Cytotoxicity of drugs injected into joints in orthopaedics. Bone & joint research Busse, P., Vater, C., Stiehler, M., Nowotny, J., Kasten, P., Bretschneider, H., Goodman, S. B., Gelinsky, M., Zwingenberger, S. 2019; 8 (2): 41–48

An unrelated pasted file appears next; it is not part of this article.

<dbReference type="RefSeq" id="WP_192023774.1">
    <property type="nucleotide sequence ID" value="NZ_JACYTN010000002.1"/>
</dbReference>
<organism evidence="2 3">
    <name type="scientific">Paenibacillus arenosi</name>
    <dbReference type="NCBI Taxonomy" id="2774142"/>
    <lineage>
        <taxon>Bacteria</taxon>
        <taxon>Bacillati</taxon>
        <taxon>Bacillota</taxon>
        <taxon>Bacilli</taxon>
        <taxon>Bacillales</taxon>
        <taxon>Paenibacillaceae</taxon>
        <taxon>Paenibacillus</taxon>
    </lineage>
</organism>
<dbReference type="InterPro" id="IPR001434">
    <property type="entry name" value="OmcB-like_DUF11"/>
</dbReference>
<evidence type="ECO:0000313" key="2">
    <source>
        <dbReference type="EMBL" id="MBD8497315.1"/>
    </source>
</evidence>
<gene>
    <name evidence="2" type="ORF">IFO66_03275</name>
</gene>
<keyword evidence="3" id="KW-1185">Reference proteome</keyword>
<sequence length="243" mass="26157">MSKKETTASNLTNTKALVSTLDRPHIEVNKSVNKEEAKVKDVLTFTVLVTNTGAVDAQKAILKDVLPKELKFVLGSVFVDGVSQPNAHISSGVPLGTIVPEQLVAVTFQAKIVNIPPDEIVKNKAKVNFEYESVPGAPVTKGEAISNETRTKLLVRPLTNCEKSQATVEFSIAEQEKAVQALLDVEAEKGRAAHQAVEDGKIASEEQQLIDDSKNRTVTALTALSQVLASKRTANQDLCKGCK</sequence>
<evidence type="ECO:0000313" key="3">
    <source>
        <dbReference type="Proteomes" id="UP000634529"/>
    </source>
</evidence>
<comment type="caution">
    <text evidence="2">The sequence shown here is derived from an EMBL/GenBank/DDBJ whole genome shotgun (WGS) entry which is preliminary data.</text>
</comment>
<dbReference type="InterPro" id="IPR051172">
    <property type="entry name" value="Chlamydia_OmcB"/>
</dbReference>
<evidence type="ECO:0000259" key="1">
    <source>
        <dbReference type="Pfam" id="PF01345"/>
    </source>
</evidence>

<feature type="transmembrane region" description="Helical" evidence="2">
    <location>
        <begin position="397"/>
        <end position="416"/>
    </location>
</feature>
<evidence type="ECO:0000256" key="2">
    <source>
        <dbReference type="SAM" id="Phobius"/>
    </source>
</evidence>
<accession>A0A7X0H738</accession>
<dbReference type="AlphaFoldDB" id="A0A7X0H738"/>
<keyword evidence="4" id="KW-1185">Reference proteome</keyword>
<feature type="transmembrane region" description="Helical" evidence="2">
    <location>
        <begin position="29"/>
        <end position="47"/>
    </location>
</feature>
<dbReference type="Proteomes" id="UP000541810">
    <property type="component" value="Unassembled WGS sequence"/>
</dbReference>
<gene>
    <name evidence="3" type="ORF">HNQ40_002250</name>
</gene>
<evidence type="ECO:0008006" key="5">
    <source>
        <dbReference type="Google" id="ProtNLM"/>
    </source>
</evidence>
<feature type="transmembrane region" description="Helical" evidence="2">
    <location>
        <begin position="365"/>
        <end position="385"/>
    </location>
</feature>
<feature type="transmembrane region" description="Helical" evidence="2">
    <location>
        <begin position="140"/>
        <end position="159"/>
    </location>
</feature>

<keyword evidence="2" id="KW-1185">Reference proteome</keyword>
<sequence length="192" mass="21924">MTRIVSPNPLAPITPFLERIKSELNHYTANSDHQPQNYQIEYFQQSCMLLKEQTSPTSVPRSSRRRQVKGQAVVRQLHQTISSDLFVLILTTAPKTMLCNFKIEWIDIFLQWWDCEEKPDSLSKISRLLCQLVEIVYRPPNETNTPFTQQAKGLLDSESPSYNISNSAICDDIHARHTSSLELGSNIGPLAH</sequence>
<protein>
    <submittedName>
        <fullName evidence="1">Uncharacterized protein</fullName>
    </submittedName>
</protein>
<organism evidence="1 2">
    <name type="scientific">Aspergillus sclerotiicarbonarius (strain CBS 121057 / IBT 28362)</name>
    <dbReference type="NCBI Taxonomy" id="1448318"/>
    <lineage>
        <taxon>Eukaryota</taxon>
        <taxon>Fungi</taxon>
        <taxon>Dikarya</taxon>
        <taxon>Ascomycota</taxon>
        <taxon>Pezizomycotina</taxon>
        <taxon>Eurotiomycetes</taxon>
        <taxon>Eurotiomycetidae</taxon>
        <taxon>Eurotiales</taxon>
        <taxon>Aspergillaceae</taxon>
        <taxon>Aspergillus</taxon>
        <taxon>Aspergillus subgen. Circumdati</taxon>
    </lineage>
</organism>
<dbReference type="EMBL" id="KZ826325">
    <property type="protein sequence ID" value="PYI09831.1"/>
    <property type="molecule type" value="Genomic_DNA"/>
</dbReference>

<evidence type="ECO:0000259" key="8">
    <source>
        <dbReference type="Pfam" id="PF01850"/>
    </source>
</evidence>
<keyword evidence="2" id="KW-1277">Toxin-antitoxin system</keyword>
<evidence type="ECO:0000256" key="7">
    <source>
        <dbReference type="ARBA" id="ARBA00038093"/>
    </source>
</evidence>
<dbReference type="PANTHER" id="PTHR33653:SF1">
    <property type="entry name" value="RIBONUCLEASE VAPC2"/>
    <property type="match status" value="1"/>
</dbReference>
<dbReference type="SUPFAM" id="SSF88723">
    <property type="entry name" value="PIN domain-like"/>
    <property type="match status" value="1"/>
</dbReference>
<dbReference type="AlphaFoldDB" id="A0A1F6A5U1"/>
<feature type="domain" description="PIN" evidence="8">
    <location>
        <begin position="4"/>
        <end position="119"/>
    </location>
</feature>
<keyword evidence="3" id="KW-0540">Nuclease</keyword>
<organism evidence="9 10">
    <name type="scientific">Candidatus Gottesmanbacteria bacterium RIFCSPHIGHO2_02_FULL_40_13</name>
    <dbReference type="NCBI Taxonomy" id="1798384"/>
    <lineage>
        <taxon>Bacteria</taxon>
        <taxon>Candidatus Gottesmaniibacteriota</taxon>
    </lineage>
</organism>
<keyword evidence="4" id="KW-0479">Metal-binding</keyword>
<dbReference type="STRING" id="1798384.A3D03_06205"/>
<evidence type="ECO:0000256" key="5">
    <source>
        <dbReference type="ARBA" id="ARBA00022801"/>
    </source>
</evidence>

Intra-articular injections of local anaesthetics (LA), glucocorticoids (GC), or hyaluronic acid (HA) are used to treat osteoarthritis (OA). Contrast agents (CA) are needed to prove successful intra-articular injection or aspiration, or to visualize articular structures dynamically during fluoroscopy. Tranexamic acid (TA) is used to control haemostasis and prevent excessive intra-articular bleeding. Despite their common usage, little is known about the cytotoxicity of common drugs injected into joints. Thus, the aim of our study was to investigate the effects of LA, GC, HA, CA, and TA on the viability of primary human chondrocytes and tenocytes in vitro.Human chondrocytes and tenocytes were cultured in a medium with three different drug dilutions (1:2; 1:10; 1:100). The following drugs were used to investigate cytotoxicity: lidocaine hydrochloride 1%; bupivacaine 0.5%; triamcinolone acetonide; dexamethasone 21-palmitate; TA; iodine contrast media; HA; and distilled water. Normal saline served as a control. After an incubation period of 24 hours, cell numbers and morphology were assessed.Using LA or GC, especially triamcinolone acetonide, a dilution of 1:100 resulted in only a moderate reduction of viability, while a dilution of 1:10 showed significantly fewer cell counts. TA and CA reduced viability significantly at a dilution of 1:2. Higher dilutions did not affect viability. Notably, HA showed no effects of cytotoxicity in all drug dilutions.The toxicity of common intra-articular injectable drugs, assessed by cell viability, is mainly dependent on the dilution of the drug being tested. LA are particularly toxic, whereas HA did not affect cell viability.Cite this article: P. Busse, C. Vater, M. Stiehler, J. Nowotny, P. Kasten, H. Bretschneider, S. B. Goodman, M. Gelinsky, S. Zwingenberger. Cytotoxicity of drugs injected into joints in orthopaedics. Bone Joint Res 2019;8:41-48. DOI: 10.1302/2046-3758.82.BJR-2018-0099.R1.

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